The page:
We recently had an electricity outage of 1-2 seconds at one of our buildings. In this building we have 6 UPS and 4 of them died while/after the electricity outage and all the servers were powered off. Every UPS has only 1 server attached to it. And the UPS are rated at 600W. While the largest server uses max 500W on full load.

I'm in no way an expert with UPS or electricity. But we thought we had it covered with this UPS and also thought that we had some overhead. However this pretty much came to us as a kick in the teeth.

What are possible reasons these 4 UPS got killed?

The UPS we used is APC Smart-UPS 1000VA.

  • Your servers went down because they died AFTER the outage? You don't have the second PSU of the servers connected to a non-UPS power source? – Gerald Schneider Oct 24 '17 at 12:00
  • @GeraldSchneider Our servers only have a single PSU. We had this setup for electricity outages. – Efekan Oct 24 '17 at 12:03
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    Is it possible you had a particularly bad overvoltage / surge shortly after the power was restored? Is the ground good in the building? In an overvoltage condition, most UPS will attempt to direct to ground. If they cannot do that (such as if the ground is bad), metal oxide varistors within the UPS will absorb the overvoltage, which normally kills the UPS - it will sacrifice itself to protect the connected equipment. – Tim Oct 24 '17 at 12:15
  • @Tim That's definitely possible. If that were the case I'm happy it didn't fry our servers. The location is in a new building for university students. So I would believe that the ground would be good. I will try and check if the ground is good in this building. Thanks for the info. – Efekan Oct 24 '17 at 12:19
  • If your servers don't have redundant PSUs you didn't had it covered. An UPS can fail, just like the regular power. If you need it safe you have to use at least one UPS backed power source and one without it. And of course, monitoring for failed UPS devices. – Gerald Schneider Oct 24 '17 at 12:23

It depends on what happened during that outage. I take it you have checked the fuses and the UPSs are truly dead. If there was a strong power spike over the rating of the UPS when the electricity came back that can do it. Or if the feed is not grounded correctly -- especially if you are in an area prone to lightning strikes.

And it sounds like over-doing it, but you should have a UPS to protect your UPS. If the power glitch (most often a spike) is large enough, it can take out almost any protection device. In particular, any retail UPSs that are portable enough to be carried by 1 person.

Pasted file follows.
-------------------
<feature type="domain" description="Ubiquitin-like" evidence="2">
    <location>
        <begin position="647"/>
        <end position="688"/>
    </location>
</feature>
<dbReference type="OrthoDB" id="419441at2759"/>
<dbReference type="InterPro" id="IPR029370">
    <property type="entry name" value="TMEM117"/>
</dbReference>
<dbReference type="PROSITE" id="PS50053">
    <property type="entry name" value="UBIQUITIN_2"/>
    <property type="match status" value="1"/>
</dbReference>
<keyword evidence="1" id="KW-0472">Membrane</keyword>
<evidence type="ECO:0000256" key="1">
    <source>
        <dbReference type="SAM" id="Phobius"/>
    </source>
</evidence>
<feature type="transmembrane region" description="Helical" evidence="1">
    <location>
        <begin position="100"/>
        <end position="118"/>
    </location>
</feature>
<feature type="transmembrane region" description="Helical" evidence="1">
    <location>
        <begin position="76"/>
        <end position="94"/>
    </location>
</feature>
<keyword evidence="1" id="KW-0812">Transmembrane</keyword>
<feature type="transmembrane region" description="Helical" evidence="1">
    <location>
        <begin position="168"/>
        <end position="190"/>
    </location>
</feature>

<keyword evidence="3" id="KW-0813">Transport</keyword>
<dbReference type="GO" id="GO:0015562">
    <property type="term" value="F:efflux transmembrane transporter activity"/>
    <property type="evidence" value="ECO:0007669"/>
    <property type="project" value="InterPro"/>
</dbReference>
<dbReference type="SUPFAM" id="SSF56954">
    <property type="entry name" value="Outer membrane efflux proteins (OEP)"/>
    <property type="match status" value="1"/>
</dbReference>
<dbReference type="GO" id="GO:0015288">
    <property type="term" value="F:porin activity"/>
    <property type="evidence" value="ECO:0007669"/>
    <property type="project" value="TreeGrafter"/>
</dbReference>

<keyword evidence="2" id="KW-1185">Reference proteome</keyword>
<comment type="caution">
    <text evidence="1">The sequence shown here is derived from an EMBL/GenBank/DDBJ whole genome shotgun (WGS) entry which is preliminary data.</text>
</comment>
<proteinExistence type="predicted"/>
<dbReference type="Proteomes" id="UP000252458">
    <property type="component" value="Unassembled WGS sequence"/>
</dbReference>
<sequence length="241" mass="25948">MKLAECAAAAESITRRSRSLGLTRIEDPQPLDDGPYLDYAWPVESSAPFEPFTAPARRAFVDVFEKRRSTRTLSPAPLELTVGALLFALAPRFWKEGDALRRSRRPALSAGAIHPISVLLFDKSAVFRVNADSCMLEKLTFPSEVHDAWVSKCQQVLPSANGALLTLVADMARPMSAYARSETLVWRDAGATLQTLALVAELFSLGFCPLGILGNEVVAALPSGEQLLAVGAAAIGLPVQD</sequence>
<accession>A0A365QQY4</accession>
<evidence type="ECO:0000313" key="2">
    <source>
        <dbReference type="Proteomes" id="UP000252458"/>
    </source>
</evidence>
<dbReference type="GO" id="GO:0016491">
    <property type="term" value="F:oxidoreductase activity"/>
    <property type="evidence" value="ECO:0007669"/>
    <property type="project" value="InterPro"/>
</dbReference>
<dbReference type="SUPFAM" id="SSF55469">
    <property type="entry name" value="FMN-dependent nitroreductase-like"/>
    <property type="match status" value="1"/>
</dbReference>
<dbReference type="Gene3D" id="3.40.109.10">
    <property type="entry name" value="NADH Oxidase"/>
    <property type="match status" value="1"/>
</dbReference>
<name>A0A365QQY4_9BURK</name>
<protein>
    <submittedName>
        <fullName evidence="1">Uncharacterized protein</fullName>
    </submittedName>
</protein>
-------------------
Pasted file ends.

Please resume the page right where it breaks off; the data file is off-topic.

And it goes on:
What are possible reasons these 4 UPS got killed? Frequency problems, overload, underload or a cobination of those.

The physics is actually much easier than it seems at first glance: Power generators are engines just like the everyday ones we see all around in our cars, lawnmowers, snowblowers, etc.

Except for new power sources like some wind and solar systems with electronic inverters, the vast majority of power is supplied by large rotating AC generators turning in synch with the frequency of the grid. The frequency of all these generators will be identical and is tied directly to the RPM of the generators themselves, generally 3600 RPM for gas turbines and 1800 RPM for nuclear plants. If there is sufficient power in the generators then the frequency can be maintained at the desired rate (i.e. 50Hz or 60Hz depending on the locale).

The power from the individual generators will lead the grid in phase slightly by an amount roughly corresponding to the power they deliver to the grid.

An increase (=defect) in the power load will cause this rotating frequency to drop.

So a battery systems like this is designed to keep short-term fluctuations in power requirements from dropping the frequency because of lags in the governors and generators which require a finite time to adjust to the new power requirements. These "frequency regulator" power stations can supply very high power for short bursts to keep the power requirements even so that the other generators don't see too much load faster than they can respond due to mechanical limitations.

If this does not happen somehow, your UPS will be killed.


I will comment late because this has happened several times to me.

You probably purchased the UPS at the same time and a while ago. The batteries on your UPS were close to failing and the power outage tipped them over. This happened to me a couple of months ago with APC Smart UPS 1500 Tower (4 of 6 failed at the same time). Only the batteries failed, so we purchased new batteries, plus created a schedule to replace batteries every 12 months.

Second situation for you is that your UPS systems are undersized. 600 watts is just too small for servers. We also use APC Smart UPS which are twice as expensive as the lower end models and put a minimum of 1500 VA per server. The servers do not use that much power but the batteries are larger and better quality and can handle longer power outages.

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